Look to the needs of your congregation. In your evaluation of their capabilities, you will likely discover one or more families whose financial future is more uncertain, or perhaps is already tenuous. We are to care for one another first – our own household. It will not be a good witness if you give away what you have to prospects while members are suffering.

Then you can take your informed understanding of your congregation and your community, you can begin to partner with other churches and social service agencies to provide support to those in need.

Kinnett reminds us, however, that not all ministry has financial costs. “As people become stressed and fearful, faith communities can offer peace and hope as well as practical support, like food pantries and clothing exchanges. During tough times, it is helpful for congregations to know that they offer a relevant ministry.”

She told the story of a church in a small town where a local plant closing devastated the community. The congregation offered support groups, stress management and financial management classes, and hosted networking opportunities for job seekers. “When individuals’ economic situations change down the road, a church that has embraced such outreach opportunities may be bigger and healthier than it was before the economic slump.”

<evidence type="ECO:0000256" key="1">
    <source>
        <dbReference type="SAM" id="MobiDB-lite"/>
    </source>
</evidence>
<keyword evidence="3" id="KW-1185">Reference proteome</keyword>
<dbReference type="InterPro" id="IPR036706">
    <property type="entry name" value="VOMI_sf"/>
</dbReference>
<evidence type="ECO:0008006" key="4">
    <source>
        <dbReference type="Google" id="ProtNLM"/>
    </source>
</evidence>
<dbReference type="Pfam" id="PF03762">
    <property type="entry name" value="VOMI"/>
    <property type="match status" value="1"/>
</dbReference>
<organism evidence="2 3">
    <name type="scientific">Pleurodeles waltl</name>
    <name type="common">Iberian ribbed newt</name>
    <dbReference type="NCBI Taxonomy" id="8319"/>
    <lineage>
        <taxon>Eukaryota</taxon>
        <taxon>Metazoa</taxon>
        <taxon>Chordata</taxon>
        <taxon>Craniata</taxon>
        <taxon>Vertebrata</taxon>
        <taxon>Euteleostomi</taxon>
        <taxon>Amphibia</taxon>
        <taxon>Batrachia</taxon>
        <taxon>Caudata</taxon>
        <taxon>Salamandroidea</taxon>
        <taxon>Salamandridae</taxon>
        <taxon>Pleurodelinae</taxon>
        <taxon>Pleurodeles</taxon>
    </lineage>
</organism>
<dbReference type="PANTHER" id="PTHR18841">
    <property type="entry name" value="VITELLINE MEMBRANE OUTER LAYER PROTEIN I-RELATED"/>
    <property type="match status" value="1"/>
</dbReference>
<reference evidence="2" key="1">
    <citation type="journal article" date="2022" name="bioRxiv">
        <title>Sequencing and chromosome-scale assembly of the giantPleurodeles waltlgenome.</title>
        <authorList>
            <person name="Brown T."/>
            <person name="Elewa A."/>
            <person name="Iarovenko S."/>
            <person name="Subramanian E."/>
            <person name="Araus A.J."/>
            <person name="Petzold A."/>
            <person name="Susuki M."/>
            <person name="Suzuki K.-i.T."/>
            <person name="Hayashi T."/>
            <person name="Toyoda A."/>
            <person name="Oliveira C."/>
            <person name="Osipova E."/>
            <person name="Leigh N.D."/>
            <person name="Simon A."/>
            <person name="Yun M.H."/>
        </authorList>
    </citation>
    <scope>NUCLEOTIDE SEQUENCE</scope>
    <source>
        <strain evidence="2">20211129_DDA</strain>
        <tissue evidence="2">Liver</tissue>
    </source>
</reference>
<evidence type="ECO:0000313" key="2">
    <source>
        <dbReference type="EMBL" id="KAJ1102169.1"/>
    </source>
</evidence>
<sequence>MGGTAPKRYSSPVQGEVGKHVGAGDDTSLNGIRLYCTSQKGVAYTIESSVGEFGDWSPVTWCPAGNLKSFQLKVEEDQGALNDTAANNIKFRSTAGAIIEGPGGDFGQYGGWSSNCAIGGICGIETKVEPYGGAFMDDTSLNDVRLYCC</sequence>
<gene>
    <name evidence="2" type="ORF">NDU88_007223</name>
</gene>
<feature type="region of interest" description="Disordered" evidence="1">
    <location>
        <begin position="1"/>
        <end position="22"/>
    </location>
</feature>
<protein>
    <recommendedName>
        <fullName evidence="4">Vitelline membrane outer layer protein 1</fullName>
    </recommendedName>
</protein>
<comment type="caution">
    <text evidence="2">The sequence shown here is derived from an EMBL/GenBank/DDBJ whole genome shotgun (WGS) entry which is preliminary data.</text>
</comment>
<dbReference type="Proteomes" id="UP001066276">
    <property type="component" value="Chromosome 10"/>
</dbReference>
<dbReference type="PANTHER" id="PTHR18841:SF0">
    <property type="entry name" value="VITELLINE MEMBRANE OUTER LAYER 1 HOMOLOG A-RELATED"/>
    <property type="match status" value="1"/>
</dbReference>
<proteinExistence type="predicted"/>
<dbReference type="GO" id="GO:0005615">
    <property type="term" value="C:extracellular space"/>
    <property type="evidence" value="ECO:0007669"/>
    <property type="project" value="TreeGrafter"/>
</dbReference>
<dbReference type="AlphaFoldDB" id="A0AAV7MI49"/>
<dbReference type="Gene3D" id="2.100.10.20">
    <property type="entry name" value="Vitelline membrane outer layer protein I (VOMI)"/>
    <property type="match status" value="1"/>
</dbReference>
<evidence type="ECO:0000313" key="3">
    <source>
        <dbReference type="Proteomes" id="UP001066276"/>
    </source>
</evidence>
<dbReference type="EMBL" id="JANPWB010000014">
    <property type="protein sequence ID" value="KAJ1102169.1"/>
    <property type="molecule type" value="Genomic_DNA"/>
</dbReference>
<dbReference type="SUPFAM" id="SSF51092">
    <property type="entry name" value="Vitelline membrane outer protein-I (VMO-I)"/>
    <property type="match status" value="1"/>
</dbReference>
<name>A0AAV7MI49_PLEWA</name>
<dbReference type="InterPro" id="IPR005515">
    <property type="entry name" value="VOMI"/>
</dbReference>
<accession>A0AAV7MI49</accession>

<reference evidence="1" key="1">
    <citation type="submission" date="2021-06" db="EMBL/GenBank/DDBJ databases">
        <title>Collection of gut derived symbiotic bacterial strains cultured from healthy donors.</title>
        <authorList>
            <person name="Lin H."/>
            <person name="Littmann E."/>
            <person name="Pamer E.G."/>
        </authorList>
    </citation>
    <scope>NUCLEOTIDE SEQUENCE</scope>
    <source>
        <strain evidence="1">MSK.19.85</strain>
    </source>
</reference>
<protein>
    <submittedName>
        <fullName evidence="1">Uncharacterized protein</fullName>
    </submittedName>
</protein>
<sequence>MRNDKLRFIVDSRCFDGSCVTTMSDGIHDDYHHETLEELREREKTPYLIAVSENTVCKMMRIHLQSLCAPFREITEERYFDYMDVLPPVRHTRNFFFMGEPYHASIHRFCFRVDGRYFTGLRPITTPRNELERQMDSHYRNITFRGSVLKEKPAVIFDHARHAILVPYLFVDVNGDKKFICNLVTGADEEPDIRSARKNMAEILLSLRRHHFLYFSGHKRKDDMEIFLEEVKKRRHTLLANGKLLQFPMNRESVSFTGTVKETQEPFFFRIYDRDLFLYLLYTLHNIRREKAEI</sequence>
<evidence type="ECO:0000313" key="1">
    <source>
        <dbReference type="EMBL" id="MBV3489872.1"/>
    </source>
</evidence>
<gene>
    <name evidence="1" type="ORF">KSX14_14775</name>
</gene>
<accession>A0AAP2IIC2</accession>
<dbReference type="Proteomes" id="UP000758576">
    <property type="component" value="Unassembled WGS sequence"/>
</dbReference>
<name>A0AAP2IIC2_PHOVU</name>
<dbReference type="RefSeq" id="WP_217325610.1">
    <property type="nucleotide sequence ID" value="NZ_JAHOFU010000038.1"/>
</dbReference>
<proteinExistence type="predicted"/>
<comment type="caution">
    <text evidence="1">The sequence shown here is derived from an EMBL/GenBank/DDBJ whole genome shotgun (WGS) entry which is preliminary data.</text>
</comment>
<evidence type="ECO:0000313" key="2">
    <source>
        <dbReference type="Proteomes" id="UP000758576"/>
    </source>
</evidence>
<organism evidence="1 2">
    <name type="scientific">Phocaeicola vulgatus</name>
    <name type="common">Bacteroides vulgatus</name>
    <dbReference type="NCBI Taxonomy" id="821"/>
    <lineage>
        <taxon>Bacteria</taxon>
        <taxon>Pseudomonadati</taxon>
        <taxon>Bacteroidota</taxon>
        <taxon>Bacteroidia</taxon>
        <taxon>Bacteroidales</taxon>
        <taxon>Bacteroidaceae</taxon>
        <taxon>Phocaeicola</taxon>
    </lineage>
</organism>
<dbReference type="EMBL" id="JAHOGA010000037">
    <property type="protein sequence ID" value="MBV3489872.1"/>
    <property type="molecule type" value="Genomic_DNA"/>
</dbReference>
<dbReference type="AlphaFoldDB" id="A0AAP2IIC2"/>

Source:  HealthyChurch.org article library.

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Update on the Navajo Mission Trip:  While half our team led Backyard Bible Studies in three different neighborhoods, the rest of us split into two work teams to do home repair.

The neighborhood events are even more important here in New Mexico.  The city is spread out, with clusters of housing, usually according to “chapter” within one of the local tribes.  Often, someone of one chapter will not attend events in another chapter of the same tribe.  So we go to teach in their context.  It also spread our witness around the area. The teams did a craft, recreation, snack and Bible story.  Between 10 and 20 kids came to each. Several acknowledged they had accepted Jesus.

The home repairs were to show Christians helping other church members with tasks beyond their capability.  Team 1 went to one older couple’s house to build a ramp on the front of the house of her aged mother, and to repair the roof.  This is as much an act of honoring God’s servants.